Senate to vote on Foxconn bill as Kenosha drops from consideration

GOP amendment tightens language on job thresholds

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The Wisconsin state Senate is expected to pass legislation Tuesday clearing the way for a $3 billion incentive package for Foxconn Technology Group as it becomes clearer where the company’s planned $10 billion facility will be located.

Foxconn products on display at WCTC.

The state Assembly will need to sign off on the bill again after the Joint Finance Committee made additional changes to the bill.

Gov. Scott Walker has said the company would likely announce a location once the bill had been signed into law and the Wisconsin Economic Development Corp. had finished negotiating a contract with the company.

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The likely location became clearer on Tuesday as Kenosha Mayor John Antaramian wrote to Walker to say his city could not move forward with the development. Reports late last week suggested Foxconn favored Racine County for its LCD panel facility, with a real estate source telling BizTimes the location is along Interstate 94 south of Highway 11 and north of Braun Road.

Antaramian had asked for changes to the special session legislation to address concerns about tax incremental districts at a JFC hearing in Sturtevant and reiterated in his letter the city still had concerns about certain expenditures and limitations placed on the municipality.

“We have provided documents detailing our needs to both the Assembly and the Senate through the committee process as well as testifying during the public hearings,” Antaramian wrote. “Unfortunately, our voice has not been heard.”

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As debate got underway Tuesday morning, Republicans amended the bill further to direct WEDC to tie job thresholds to the capital expenditure tax credits Foxconn will be eligible for. The company could receive up to $1.35 billion in tax credits for its capital investments, but critics of the deal argued the company could receive that money if it built the factory but did not create any jobs.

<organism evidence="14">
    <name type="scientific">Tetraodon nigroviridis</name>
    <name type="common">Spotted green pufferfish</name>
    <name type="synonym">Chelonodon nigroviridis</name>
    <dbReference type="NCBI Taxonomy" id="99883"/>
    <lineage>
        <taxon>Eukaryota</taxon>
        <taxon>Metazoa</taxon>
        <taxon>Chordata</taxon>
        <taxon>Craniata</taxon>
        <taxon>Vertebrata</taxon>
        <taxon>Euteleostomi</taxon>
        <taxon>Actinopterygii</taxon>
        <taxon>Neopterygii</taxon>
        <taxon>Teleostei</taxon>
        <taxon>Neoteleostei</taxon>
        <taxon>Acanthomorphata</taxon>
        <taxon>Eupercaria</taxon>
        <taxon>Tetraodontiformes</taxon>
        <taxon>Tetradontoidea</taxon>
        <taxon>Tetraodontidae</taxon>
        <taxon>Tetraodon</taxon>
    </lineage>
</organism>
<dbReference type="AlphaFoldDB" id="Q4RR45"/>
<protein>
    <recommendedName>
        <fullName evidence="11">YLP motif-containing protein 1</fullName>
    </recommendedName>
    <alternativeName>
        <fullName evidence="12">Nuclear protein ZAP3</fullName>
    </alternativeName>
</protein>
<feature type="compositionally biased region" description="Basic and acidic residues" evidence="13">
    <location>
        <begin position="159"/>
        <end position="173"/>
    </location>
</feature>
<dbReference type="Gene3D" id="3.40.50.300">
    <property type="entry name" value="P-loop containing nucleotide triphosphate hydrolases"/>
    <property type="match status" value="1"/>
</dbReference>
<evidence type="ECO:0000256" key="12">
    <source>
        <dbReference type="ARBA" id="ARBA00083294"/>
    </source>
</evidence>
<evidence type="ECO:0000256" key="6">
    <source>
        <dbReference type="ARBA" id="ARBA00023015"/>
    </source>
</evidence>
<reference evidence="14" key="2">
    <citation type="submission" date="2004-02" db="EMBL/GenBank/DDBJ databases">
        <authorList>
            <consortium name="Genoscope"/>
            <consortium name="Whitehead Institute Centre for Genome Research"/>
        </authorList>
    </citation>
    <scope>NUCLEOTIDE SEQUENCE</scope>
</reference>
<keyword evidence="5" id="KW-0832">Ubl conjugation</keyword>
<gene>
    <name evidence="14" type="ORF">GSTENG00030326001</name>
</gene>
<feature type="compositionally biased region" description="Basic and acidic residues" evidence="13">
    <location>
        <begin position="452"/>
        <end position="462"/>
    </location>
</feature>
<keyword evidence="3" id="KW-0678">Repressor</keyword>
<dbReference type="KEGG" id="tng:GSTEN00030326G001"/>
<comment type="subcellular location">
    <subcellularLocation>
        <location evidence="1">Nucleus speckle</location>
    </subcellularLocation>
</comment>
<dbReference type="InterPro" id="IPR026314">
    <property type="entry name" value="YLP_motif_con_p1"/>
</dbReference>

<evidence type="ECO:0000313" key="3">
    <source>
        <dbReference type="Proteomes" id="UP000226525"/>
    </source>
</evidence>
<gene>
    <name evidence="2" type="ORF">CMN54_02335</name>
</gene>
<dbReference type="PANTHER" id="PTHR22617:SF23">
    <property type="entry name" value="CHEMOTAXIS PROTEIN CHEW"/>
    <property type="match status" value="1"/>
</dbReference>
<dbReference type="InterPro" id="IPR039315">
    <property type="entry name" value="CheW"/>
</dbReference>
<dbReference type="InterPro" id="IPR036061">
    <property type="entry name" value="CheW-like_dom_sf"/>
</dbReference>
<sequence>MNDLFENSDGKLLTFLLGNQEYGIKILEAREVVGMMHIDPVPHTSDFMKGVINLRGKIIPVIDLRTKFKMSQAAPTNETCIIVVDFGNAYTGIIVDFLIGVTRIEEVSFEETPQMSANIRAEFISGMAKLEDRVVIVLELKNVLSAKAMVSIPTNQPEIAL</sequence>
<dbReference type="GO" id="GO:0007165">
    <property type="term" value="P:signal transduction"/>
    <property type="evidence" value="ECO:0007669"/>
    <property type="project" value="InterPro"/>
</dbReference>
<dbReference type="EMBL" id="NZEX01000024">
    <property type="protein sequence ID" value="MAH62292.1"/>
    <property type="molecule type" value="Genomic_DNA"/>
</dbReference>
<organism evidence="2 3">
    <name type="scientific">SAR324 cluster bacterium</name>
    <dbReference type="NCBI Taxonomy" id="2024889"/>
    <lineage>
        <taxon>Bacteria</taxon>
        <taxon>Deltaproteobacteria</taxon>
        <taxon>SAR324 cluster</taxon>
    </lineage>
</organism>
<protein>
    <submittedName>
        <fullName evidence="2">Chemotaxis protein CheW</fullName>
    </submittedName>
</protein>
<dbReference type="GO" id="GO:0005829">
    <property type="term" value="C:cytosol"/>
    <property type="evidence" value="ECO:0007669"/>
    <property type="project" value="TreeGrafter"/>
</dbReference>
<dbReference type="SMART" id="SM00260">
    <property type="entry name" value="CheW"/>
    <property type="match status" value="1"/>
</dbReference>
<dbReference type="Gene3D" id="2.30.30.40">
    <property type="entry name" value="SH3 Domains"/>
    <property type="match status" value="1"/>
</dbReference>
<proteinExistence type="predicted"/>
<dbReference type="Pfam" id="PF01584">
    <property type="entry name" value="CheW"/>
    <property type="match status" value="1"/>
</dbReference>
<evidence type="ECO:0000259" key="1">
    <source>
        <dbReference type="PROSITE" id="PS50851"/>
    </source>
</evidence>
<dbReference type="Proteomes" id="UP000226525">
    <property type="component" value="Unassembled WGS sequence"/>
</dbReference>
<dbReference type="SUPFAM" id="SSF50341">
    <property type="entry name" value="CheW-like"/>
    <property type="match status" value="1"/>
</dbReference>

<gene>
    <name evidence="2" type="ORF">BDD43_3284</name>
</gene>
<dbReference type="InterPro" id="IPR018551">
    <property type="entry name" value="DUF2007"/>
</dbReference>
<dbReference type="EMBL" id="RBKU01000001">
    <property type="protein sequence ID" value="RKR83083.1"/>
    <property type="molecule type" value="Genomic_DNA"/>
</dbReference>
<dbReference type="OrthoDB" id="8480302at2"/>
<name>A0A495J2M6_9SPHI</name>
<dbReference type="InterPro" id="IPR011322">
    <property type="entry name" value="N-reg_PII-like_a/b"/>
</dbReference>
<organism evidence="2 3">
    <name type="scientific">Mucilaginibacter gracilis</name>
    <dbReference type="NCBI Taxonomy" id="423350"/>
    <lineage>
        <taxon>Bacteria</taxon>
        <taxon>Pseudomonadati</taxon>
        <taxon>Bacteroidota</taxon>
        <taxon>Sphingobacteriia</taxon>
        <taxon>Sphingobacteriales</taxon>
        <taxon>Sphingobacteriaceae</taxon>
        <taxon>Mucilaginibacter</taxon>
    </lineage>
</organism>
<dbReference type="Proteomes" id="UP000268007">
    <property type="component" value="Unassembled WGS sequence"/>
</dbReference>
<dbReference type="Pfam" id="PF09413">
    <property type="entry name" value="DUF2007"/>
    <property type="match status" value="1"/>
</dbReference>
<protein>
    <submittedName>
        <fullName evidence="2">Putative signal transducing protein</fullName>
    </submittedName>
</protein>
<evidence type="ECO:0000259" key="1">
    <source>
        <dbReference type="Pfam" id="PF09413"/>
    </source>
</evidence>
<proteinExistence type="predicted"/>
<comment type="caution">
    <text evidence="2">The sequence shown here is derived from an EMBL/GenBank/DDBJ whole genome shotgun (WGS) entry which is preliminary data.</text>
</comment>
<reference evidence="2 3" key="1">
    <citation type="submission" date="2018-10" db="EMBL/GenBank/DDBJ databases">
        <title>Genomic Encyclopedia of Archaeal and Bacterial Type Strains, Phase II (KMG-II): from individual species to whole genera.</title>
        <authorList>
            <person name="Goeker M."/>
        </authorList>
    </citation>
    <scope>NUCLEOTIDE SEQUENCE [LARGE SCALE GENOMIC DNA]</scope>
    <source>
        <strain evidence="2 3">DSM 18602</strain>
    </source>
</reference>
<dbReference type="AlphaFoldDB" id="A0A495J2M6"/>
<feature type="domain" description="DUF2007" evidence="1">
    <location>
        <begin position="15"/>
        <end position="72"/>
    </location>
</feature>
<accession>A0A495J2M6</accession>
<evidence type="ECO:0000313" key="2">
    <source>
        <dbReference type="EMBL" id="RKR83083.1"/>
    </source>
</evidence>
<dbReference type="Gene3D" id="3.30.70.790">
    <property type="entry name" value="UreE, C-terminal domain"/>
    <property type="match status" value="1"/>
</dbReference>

Senate Majority Leader Scott Fitzgerald, R-Juneau, said WEDC had sought stronger language in the legislation to require the thresholds.

“What we’re putting in place clearly delineates a path for that to happen,” he said.

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Fitzgerald said there is a deadline for the state to finalize a contract and the bill is now ready to move forward.

“I’m glad we did pump the breaks,” he said, noting there was pressure initially to rush the bill to the floor.

But Democrats argued the amendment did not establish a set level for the job thresholds. Sen. Mark Miller, D-Monona, proposed requiring the company to hit 5,000 jobs by the seventh year of the project, but that amendment was voted down.

“This is emblematic of this whole Foxconn debate,” Senate Minority Leader Jennifer Shilling, D-La Crosse, said as there was some confusion over the Republican amendment.

She also said the best day the Foxconn deal had was the initial announcement at the White House and criticized comparison of Foxconn and the new Milwaukee Bucks arena.

“This ain’t no Bucks deal,” she said.

Democrats planned to put forward at least three amendments to the bill focusing on giving more priority to Wisconsin residents and companies, adding additional accountability measures and dealing with environmental concerns.

But Sen. Alberta Darling, R-River Hills, said the bill does include enough transparency and accountability measures. She said the amendments from Democrats could put WEDC’s ability to negotiate a contract with Foxconn in jeopardy.

“Do you want to face that?” she said. “Do you want to be the ones that are going to say goodbye?”

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